Providers will be responsible for collection of co-payments and may do so at the time of service or set other arrangements for payment. The yearly cost of co-payments for service may not exceed five percent of the family’s income and may not be in excess of 20 percent of the cost of the service. The MA claims processing system will be used to regulate the family income cap so that the ceiling of five percent on a monthly or quarterly basis is not exceeded. Co-payments will not be applied to school-based services, preventative services, and other items or services that are currently excluded from MA co-payment. It is unclear whether providers will be required to provide services if the co-payment is not paid. MA representatives have stated that the law does not establish an exception process for co-payments.
PCPA will continue to update members as new information is received.
Governor Corbett has nominated Gary Tennis of Philadelphia to serve as secretary of the Department of Drug and Alcohol Programs. The new department was created as a result of Act 50 signed into law before Governor Rendell left office. The Corbett administration had decided last year not to create the department, citing budgetary constraints, but has decided to move forward.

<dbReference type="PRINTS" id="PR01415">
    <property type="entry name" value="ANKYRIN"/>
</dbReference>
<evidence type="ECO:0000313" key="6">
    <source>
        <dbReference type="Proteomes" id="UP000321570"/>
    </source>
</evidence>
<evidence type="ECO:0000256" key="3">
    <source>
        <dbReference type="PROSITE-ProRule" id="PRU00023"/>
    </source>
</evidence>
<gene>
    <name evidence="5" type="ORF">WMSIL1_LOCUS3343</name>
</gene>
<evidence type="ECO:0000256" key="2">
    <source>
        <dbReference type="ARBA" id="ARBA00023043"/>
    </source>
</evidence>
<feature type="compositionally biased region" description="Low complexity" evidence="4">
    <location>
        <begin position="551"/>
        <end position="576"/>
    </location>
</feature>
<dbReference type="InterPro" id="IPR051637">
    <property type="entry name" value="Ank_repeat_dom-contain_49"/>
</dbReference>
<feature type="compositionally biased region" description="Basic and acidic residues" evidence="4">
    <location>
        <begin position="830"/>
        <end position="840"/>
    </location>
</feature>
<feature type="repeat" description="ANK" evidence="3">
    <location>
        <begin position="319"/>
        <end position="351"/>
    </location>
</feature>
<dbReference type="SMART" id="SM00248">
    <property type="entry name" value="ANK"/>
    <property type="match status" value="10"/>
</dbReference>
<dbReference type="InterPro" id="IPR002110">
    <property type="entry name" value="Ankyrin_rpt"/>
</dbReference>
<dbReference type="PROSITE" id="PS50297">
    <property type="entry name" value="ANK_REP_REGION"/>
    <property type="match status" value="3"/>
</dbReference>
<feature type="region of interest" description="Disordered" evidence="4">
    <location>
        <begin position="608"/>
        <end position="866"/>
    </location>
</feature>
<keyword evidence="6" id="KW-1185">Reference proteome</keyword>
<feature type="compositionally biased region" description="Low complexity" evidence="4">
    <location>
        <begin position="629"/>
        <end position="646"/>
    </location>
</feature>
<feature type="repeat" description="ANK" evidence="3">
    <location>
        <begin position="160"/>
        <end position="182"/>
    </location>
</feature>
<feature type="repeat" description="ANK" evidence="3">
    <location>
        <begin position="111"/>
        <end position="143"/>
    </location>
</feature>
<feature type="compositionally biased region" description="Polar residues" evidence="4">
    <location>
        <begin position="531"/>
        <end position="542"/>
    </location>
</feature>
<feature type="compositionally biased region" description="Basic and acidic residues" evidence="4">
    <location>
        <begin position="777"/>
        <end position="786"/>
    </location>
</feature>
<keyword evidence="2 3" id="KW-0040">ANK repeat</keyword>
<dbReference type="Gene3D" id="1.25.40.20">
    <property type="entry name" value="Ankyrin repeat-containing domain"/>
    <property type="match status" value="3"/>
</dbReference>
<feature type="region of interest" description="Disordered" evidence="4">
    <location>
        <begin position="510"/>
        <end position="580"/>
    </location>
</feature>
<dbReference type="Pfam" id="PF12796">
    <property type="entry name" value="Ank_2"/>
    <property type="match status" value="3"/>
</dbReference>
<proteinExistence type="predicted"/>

Tennis is retired from his previous position as chief of the legislation unit in the Philadelphia’s District Attorney’s Office, where he represented the Pennsylvania District Attorneys Association working with the General Assembly. He has more than 25 years of legislative experience and served as executive director of the President’s Commission on Model State Drug Laws in 1993. He received his bachelor’s degree from the University of Tulsa in 1975 and was a Rhodes Scholarship nominee. He is also a graduate of The University of Pennsylvania Law School.
It was reported that Tennis’s first order of business will be to analyze the provision of drug and alcohol services, which are currently provided through several agencies including the Departments of Health and Public Welfare. Tennis has been charged with taking a “commonsense approach to streamlining and eliminating duplication of state drug and alcohol treatment and prevention efforts in Pennsylvania.”
The Department of Drug and Alcohol Programs was created under Act 50 of 2010. It will establish a plan for the management and allocation of state and federal funds used to oversee alcohol and drug prevention, intervention, and treatment services. The Department of Drug and Alcohol Programs is currently located in the Health and Welfare building. The Pennsylvania Department of Health is assisting in the agency’s formation.
PCPA will work with the new department to assure that member issues and priorities are addressed.